The top most meta box in this column is labeled Publish. This is where all the publishing options for your posts are managed.

Publish options

1. Save Draft button stores a draft of the post or page that you are working on. WordPress also auto-saves your posts as you write them.

2. Preview button shows a live preview of your post. You can use it to see how your post will look after publishing.

3. Status allows you to set a status for your post. WordPress automatically handles post status for drafts and published posts. Unless you are using a plugin to add custom statuses, you don’t need to worry about this option.

4. Click on the Edit link next to visibility to expand it. The first option under visibility will allow you to make your post sticky on front-page. Sticky posts in WordPress are like featured content that are displayed on top of all other posts.

5. The next option allows you to password protect a post in WordPress.

6. The third option under visibility is labeled private. This allows you to privately publish a post on your WordPress site. The private posts will be visible to users who have the editing privileges on your site.

7. Click on the edit link next to Publish, and WordPress will display the time and date options. You can use this option to schedule posts or create back dated post in WordPress.

8. Move to trash allows you to delete a WordPress post. Deleted posts live under trash, and you can restore them if you need to for up to 30 days.

9. Finally, the publish button makes your WordPress post public. Remember if you scheduled a post, then it will appear on your site on the scheduled date and time.

Adding Categories and Tags

You can sort your posts into categories and tags. The categories and tags meta boxes usually appear in the right hand column, below the publish meta box.

Adding categories and tags to your WordPress posts

Categories and tags help you organize your content in a meaningful and browsable format. Not only your users can easily find your content, it also boosts your site’s SEO. See our guide on the difference between categories and tags and how to use them to sort your content.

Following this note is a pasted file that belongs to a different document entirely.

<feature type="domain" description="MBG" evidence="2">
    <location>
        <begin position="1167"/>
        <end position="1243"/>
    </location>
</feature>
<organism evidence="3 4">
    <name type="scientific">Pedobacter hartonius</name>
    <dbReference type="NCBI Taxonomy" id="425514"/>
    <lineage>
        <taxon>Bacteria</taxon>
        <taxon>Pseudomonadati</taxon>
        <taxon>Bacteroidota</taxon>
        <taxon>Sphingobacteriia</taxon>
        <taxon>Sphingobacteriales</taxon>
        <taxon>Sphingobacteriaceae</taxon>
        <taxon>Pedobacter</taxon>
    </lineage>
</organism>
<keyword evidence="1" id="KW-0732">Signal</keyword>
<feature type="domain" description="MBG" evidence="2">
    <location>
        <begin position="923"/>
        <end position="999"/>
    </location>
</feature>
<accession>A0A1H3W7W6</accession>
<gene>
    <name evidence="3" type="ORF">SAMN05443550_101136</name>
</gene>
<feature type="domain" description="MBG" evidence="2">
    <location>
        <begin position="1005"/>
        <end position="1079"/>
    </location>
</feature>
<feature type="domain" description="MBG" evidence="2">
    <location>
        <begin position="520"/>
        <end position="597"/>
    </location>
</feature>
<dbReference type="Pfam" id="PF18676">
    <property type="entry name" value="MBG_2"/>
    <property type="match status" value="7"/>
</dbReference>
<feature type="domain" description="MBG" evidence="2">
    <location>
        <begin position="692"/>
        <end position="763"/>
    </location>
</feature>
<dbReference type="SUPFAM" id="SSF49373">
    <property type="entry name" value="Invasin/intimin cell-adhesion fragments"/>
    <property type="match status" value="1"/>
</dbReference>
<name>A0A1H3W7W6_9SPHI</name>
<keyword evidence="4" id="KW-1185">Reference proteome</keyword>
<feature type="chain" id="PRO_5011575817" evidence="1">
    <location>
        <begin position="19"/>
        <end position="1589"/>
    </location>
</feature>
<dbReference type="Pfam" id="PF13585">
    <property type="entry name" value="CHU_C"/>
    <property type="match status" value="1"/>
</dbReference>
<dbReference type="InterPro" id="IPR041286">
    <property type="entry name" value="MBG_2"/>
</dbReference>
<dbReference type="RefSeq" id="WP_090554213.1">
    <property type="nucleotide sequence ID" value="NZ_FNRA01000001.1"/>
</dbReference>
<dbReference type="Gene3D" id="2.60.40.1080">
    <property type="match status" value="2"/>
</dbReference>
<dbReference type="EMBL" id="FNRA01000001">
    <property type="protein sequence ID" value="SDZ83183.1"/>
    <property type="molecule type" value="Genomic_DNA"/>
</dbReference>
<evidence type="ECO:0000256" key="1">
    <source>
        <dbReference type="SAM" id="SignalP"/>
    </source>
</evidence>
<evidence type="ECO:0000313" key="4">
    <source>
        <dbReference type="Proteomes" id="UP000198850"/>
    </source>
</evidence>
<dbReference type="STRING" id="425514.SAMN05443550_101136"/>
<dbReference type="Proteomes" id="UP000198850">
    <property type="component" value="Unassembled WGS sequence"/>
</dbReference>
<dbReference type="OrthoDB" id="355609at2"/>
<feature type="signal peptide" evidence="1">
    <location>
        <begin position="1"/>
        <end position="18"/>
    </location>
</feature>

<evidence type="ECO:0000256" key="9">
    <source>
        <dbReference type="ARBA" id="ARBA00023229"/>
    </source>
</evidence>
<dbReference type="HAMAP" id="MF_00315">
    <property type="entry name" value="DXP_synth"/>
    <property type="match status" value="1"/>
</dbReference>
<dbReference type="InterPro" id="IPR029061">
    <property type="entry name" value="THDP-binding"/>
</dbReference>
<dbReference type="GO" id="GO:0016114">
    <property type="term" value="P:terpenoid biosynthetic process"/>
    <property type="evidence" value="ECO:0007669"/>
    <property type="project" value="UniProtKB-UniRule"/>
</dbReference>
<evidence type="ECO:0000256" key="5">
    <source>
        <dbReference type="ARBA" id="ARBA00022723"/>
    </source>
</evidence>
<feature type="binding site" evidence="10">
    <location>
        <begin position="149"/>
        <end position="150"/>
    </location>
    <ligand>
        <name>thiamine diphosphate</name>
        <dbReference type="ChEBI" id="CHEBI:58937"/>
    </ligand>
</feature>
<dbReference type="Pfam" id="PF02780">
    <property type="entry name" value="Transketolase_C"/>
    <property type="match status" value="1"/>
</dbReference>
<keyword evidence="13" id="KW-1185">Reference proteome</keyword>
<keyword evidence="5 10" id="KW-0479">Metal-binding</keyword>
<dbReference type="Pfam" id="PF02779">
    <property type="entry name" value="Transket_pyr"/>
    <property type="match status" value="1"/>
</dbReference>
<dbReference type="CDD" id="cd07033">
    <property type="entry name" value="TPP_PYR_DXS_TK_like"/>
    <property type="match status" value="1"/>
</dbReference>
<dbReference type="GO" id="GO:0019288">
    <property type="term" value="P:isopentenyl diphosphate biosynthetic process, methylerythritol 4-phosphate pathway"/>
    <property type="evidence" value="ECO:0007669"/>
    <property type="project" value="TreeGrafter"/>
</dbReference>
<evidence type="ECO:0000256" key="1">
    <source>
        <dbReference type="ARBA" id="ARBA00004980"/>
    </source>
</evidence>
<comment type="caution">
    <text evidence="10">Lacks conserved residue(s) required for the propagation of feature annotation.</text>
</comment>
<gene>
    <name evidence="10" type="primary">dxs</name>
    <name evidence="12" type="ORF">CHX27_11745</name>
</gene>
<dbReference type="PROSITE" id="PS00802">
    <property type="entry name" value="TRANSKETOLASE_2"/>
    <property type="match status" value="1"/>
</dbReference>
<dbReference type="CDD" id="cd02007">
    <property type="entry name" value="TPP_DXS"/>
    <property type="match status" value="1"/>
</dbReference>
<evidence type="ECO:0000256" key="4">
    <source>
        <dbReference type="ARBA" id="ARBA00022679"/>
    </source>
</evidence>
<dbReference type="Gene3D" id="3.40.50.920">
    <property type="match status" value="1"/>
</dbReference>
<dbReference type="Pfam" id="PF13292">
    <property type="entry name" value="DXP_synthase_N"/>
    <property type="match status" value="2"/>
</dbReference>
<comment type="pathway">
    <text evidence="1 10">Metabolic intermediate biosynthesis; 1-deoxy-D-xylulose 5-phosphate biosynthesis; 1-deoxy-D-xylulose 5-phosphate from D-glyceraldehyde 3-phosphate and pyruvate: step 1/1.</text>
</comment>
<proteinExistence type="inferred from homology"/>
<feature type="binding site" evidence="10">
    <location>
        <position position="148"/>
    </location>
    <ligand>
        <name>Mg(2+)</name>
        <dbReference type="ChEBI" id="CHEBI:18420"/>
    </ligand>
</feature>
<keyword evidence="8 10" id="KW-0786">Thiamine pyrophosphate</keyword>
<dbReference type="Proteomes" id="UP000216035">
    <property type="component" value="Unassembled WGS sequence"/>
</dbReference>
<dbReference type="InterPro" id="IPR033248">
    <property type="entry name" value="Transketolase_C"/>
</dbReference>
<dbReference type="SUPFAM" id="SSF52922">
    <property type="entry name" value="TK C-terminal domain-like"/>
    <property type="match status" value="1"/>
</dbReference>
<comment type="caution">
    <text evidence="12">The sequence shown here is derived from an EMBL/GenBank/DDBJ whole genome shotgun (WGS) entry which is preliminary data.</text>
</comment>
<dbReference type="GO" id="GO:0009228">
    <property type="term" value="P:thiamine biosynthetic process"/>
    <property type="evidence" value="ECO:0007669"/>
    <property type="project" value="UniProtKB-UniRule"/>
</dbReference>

Featured Image (Post Thumbnails)

Most WordPress themes support featured images or post thumbnails for articles. Usually it is the last box in right hand column on the post edit screen.

Featured image option on post edit screen in WordPress

Simply click on set featured image link, and it will bring up the media uploader popup. You can select an image from your previous uploads or upload a new image from your computer. For more detailed instructions, see our guide on how to add featured image or post thumbnails in WordPress.

Screen Options

Some of the options on the post edit screen are hidden by default to present a cleaner and simpler editing experience. These options are not commonly used by beginners. However, you may need them later.

Simply click on the Screen Options button on the top right corner of the page. This will show a menu with checkboxes next to option names.

Screen Options

As you can see some of the options will already be checked. For the others, you can display them by clicking on the checkbox next to an option name, and it will appear on your post edit page.

Let’s take a look at some of these options and what they do.


Checking this box adds a meta box below your content editor. You can use this box to add a short summary or excerpt for your post.

Excerpt box on WordPress post editing screen